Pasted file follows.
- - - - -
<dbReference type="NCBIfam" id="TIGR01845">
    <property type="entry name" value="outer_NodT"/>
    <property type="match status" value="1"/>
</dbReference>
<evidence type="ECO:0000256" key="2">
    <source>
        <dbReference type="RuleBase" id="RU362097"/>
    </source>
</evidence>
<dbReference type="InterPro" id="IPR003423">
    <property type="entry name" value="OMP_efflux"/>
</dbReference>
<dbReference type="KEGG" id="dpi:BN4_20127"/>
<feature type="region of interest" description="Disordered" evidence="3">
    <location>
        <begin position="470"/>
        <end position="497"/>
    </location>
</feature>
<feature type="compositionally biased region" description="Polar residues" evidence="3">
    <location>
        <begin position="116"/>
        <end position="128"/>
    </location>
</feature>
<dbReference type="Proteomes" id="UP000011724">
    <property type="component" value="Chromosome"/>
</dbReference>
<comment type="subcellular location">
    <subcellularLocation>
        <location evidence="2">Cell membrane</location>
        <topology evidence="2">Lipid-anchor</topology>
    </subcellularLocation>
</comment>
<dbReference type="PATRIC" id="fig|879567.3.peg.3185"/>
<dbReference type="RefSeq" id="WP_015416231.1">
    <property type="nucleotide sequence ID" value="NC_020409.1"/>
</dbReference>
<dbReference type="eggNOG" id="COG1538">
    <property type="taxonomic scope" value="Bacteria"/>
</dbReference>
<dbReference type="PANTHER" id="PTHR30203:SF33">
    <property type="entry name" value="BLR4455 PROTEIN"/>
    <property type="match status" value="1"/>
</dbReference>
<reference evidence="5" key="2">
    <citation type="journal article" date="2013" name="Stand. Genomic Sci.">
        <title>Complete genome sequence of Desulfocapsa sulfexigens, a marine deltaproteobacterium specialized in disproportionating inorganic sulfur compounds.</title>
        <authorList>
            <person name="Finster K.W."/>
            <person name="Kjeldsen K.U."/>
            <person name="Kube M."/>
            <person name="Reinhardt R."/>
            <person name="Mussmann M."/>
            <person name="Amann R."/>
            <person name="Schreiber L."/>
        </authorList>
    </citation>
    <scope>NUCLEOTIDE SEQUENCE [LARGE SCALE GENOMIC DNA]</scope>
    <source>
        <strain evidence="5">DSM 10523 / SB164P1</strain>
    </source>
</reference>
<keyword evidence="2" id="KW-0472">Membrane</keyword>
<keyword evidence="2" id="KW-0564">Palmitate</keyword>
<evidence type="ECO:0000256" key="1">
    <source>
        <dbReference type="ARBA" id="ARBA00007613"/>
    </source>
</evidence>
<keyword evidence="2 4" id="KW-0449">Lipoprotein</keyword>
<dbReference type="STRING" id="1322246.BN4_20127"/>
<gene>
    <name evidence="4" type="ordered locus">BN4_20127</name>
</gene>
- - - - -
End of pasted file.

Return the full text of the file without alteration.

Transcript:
<dbReference type="NCBIfam" id="TIGR01845">
    <property type="entry name" value="outer_NodT"/>
    <property type="match status" value="1"/>
</dbReference>
<evidence type="ECO:0000256" key="2">
    <source>
        <dbReference type="RuleBase" id="RU362097"/>
    </source>
</evidence>
<dbReference type="InterPro" id="IPR003423">
    <property type="entry name" value="OMP_efflux"/>
</dbReference>
<dbReference type="KEGG" id="dpi:BN4_20127"/>
<feature type="region of interest" description="Disordered" evidence="3">
    <location>
        <begin position="470"/>
        <end position="497"/>
    </location>
</feature>
<feature type="compositionally biased region" description="Polar residues" evidence="3">
    <location>
        <begin position="116"/>
        <end position="128"/>
    </location>
</feature>
<dbReference type="Proteomes" id="UP000011724">
    <property type="component" value="Chromosome"/>
</dbReference>
<comment type="subcellular location">
    <subcellularLocation>
        <location evidence="2">Cell membrane</location>
        <topology evidence="2">Lipid-anchor</topology>
    </subcellularLocation>
</comment>
<dbReference type="PATRIC" id="fig|879567.3.peg.3185"/>
<dbReference type="RefSeq" id="WP_015416231.1">
    <property type="nucleotide sequence ID" value="NC_020409.1"/>
</dbReference>
<dbReference type="eggNOG" id="COG1538">
    <property type="taxonomic scope" value="Bacteria"/>
</dbReference>
<dbReference type="PANTHER" id="PTHR30203:SF33">
    <property type="entry name" value="BLR4455 PROTEIN"/>
    <property type="match status" value="1"/>
</dbReference>
<reference evidence="5" key="2">
    <citation type="journal article" date="2013" name="Stand. Genomic Sci.">
        <title>Complete genome sequence of Desulfocapsa sulfexigens, a marine deltaproteobacterium specialized in disproportionating inorganic sulfur compounds.</title>
        <authorList>
            <person name="Finster K.W."/>
            <person name="Kjeldsen K.U."/>
            <person name="Kube M."/>
            <person name="Reinhardt R."/>
            <person name="Mussmann M."/>
            <person name="Amann R."/>
            <person name="Schreiber L."/>
        </authorList>
    </citation>
    <scope>NUCLEOTIDE SEQUENCE [LARGE SCALE GENOMIC DNA]</scope>
    <source>
        <strain evidence="5">DSM 10523 / SB164P1</strain>
    </source>
</reference>
<keyword evidence="2" id="KW-0472">Membrane</keyword>
<keyword evidence="2" id="KW-0564">Palmitate</keyword>
<evidence type="ECO:0000256" key="1">
    <source>
        <dbReference type="ARBA" id="ARBA00007613"/>
    </source>
</evidence>
<keyword evidence="2 4" id="KW-0449">Lipoprotein</keyword>
<dbReference type="STRING" id="1322246.BN4_20127"/>
<gene>
    <name evidence="4" type="ordered locus">BN4_20127</name>
</gene>